"Lighting The Way" comes from their third album, 2000's "In The Valley Of Dying Stars." This album kind of disappeared upon its release, and I didn't locate a copy of it until over five years after its release, but it was worth the wait. Here, Superdrag return to the awesome power-pop sound of their first LP, and crank out several archetypal gems that epitomize the best of the genre. "Lighting The Way" is one of several songs on this album worth the price of admission all by itself, and it's the perfect tune to be blasting at top volume some sunny afternoon in the summer when you're driving your car too fast down a country road. After all, that's the kind of thing power pop was designed for, right?
"Phaser", though, is something else entirely. This song is the second half of a two-song medley of sorts that opens "Regretfully Yours." "Slot Machine," which begins the album, is good enough in its own right to have been a very pleasant surprise for me the first time I put this album into my Walkman back in 2002 when I bought it. However, the way "Slot Machine" trails off into an isolated guitar lead that suddenly becomes the intro to "Phaser," sweeping the rest of the band in on a trail of feedback and pulling them upward into what is probably the most stirring, anthemic riff in Superdrag's entire catalog (and that's really saying something) was enough to completely blow my mind the first time I heard it. I was already so into "Slot Machine" that I couldn't believe that the transition into the second song was making the album even BETTER. And yet it did. It always does. Whenever I hear this song, no matter how crappy of a day I'm having, I feel for those three brief minutes that nothing can go wrong.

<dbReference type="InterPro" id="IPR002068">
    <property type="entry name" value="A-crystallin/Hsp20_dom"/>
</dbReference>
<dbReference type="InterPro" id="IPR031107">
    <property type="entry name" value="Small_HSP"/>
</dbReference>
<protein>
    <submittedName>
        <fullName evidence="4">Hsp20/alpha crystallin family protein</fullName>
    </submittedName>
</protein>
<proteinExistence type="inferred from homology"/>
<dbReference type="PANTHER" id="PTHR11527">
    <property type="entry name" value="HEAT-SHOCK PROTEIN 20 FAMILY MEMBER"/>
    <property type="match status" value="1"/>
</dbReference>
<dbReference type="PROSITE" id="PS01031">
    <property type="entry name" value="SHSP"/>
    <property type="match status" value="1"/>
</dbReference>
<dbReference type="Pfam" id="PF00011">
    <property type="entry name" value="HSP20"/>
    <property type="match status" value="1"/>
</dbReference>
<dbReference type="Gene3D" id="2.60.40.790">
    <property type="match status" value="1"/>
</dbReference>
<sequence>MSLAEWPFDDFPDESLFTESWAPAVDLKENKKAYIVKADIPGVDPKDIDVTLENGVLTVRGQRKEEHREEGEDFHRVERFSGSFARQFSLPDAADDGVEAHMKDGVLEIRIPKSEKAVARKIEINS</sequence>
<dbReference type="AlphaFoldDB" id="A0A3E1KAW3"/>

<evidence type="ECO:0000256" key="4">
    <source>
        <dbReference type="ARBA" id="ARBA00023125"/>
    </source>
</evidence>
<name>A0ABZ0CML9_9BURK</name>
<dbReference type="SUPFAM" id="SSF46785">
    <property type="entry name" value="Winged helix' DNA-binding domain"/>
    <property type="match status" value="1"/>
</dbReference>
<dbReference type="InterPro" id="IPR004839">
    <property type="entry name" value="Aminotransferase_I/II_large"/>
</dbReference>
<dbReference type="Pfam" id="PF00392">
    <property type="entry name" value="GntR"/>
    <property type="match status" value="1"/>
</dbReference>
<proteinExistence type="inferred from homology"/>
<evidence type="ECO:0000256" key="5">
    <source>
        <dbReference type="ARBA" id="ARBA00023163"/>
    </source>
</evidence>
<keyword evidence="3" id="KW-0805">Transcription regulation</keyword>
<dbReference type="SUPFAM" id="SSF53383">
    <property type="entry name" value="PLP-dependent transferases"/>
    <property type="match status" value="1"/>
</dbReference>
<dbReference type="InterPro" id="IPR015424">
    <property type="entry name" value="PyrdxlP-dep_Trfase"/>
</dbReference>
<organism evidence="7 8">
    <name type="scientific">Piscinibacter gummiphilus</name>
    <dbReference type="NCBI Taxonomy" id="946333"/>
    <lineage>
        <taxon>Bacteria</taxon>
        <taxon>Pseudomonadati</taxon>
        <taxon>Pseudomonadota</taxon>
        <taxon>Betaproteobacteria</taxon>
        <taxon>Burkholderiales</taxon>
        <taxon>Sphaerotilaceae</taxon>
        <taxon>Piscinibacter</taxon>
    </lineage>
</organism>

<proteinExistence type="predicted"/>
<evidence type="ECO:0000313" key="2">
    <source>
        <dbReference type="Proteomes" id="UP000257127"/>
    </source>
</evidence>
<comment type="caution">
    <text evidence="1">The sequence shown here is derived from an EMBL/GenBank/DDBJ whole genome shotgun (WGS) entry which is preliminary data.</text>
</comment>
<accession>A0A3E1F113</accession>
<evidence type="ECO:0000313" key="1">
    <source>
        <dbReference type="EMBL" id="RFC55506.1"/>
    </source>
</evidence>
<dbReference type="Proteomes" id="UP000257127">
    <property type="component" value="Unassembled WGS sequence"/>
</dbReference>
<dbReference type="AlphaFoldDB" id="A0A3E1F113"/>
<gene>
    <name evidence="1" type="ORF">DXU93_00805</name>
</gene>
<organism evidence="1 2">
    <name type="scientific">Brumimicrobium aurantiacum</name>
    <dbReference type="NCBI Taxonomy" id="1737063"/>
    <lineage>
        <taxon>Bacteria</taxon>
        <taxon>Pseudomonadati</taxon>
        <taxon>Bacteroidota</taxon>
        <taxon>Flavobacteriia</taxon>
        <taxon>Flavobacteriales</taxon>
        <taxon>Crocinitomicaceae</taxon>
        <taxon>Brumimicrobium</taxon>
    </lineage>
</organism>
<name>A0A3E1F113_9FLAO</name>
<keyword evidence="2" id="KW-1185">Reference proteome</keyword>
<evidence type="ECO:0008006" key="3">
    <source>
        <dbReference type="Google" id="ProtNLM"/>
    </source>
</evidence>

"Remain Yer Strange" is another one from "Last Call For Vitriol," probably the most straight-ahead of the Superdrag albums. This is a really straight-ahead song, mixing the more expansive production sound of "Baby Goes to Eleven" with the rockin' hooks of "I Guess It's American" to create a sure-fire toe tapper. My favorite part of this song is the way that, even when it drops into the half-speed choruses, it never seems to lose the rapid-fire energy of its uptempo verses. This is another sunny afternoon driving-too-fast sort of tune, from a band who has written quite a few of those.
"Sold You An Alibi" is another one from "Head Trip In Every Key," but unlike "I'm Expanding My Mind," which is a bit out of character for the standard Superdrag sound, this one fits right in with the rest of these tracks. It's uptempo, it's got distortion on the guitars, it's got a super-catchy verse riff, everything you've come to expect. Of course, the smooth melodies on the chorus reflect the purer pop sensibility that informed the entirety of this album, but that's certainly not a negative point. The additional emotional layer added by the prettier chorus is a welcome one.
All right, hope you guys enjoyed these. I realize this isn't the best written blog entry I've ever posted, but this one is really just about these great, great songs. Ignore my words if you have to, but don't miss out on this awesome music.